Minden Press-Herald

Wednesday
Oct 01st

It’s not too early to prepare for bow season

You're been relaxing all summer, enjoying the generally mild conditions with accompanying rain showers, unusual for this part of the country this time of year.

You took the family on vacation, worked in the yard and garden, went fishing and have enjoyed life in general.

Wake up call, if you're a bow hunter....archery season begins in less than two months – opening day is October 1 - and if you haven't started the process of getting ready, you need to get hopping.

Becoming proficient when hunting deer with a bow and arrow is different from gun hunting. With the latter, about the only muscles that need exercise are the ones controlling your trigger finger.

With archery, it's a whole different ball game; back muscles, shoulder, upper and lower arm et al are all part of the package. It stands to reason then that these muscles must be toned and exercised to perform correctly when a bow hunter draws down on a deer.

Dan Preaus, Ruston insurance agency owner, is a serious bow hunter with an impressive measure of success in the 10 seasons he has gone after deer with "stick and string". He has taken 15 deer with his bow since he began archery hunting in 2003 and among these deer are two trophy bucks, a 10 point and a 12 point.

Preaus, played baseball at LA Tech during his college years and he compares bow hunting deer with preparation needed to be at his best on the baseball field on game day.

"Preparation is important whether you're playing baseball or getting ready to go after a buck with your bow. In baseball, physical conditioning is a key to being successful and the same thing applies to bow hunting," Preaus said.

"I start shooting my bow by mid-summer with the goal of conditioning muscles you'll use for shooting a bow as well as shooting enough to feel confident you can hit the target. I want my being able to put an arrow where I want it to become second nature and the only way to do that is practice shooting.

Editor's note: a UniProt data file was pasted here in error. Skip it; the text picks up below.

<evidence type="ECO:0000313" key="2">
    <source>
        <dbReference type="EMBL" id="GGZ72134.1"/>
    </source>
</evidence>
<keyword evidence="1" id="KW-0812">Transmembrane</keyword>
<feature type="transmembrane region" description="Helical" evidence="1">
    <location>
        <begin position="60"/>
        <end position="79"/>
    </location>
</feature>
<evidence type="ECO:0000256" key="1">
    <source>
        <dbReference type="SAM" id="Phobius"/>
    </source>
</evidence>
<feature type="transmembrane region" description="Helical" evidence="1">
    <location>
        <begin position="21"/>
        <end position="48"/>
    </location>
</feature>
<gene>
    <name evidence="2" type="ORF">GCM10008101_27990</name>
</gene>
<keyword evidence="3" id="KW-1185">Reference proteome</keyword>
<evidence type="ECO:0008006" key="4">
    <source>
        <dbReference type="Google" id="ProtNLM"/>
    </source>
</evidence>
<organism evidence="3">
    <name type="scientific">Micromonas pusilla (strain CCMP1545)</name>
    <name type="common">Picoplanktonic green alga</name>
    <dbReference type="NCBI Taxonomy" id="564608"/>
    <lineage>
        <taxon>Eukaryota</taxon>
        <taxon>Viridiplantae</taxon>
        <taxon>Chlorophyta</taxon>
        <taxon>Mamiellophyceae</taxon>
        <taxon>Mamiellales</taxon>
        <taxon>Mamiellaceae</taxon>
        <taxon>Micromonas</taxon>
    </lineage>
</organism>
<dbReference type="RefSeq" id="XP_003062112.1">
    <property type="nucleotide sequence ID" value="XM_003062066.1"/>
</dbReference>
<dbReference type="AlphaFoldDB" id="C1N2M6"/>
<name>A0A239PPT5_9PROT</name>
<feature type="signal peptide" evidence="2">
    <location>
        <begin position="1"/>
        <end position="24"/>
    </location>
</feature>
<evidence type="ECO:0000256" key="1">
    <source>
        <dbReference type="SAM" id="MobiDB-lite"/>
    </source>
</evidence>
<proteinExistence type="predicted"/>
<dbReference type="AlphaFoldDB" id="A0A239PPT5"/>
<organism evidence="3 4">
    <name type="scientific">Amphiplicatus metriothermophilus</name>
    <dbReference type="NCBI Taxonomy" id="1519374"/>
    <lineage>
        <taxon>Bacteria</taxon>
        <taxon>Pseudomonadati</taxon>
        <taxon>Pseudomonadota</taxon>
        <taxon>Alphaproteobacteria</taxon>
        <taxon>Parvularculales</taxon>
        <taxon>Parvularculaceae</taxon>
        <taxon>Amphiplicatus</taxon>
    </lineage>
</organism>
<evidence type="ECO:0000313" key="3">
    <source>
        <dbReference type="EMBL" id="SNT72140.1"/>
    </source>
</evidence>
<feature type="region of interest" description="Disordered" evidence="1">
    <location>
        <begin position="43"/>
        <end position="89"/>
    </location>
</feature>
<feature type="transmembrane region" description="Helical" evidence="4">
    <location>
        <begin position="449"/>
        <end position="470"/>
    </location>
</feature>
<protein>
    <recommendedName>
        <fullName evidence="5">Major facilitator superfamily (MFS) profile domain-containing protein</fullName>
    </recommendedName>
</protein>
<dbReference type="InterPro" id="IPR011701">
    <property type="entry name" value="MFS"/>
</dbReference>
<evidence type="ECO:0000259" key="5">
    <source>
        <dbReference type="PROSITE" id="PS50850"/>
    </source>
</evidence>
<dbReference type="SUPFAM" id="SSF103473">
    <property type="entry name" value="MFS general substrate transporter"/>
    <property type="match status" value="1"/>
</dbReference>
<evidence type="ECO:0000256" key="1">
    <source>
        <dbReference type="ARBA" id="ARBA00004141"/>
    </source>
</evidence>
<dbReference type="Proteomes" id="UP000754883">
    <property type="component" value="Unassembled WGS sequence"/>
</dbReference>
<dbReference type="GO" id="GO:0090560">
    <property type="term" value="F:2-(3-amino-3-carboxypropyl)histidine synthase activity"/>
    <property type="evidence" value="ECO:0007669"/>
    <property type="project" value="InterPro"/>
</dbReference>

"Another comparison with playing collegiate baseball is timing. When I'm at the plate looking for a particular pitch and I get the pitch I want, instinct takes over and to hit the ball, everything has to be timed just right. The same thing applies to bow hunting. Your instincts tell you what the deer is likely to do and when he turns just right, you have to be ready; you might not get another chance," he added.

In addition to getting muscles and reflexes toned, Preaus is already spending time in the woods he'll be hunting in a couple of months, trimming shooting lanes, checking food sources, hanging stands and if needed, repairing stands he used last year.

"I take my bow hunting seriously. I study the deer I'm hunting by doing lots of scouting, especially using trail cameras. As a result, I can get a fairly good idea of where good deer hang out and the times of day they are moving," Preaus said.

"I also get to know the lay of the land as accurately as I can. I want to know the location of the food sources, bedding areas, trails and such so when I hunt, I want to be where the deer are more likely to be."

Think it's too early to start thinking about bow hunting? Preaus and other serious bow hunters already have the wheels in motion to insure that when that trophy buck or fat doe steps out, they'll have done all they can to be prepared.

Glynn Harris Outdoors is proudly sponsored by DSK, Ltd. of Minden.

 

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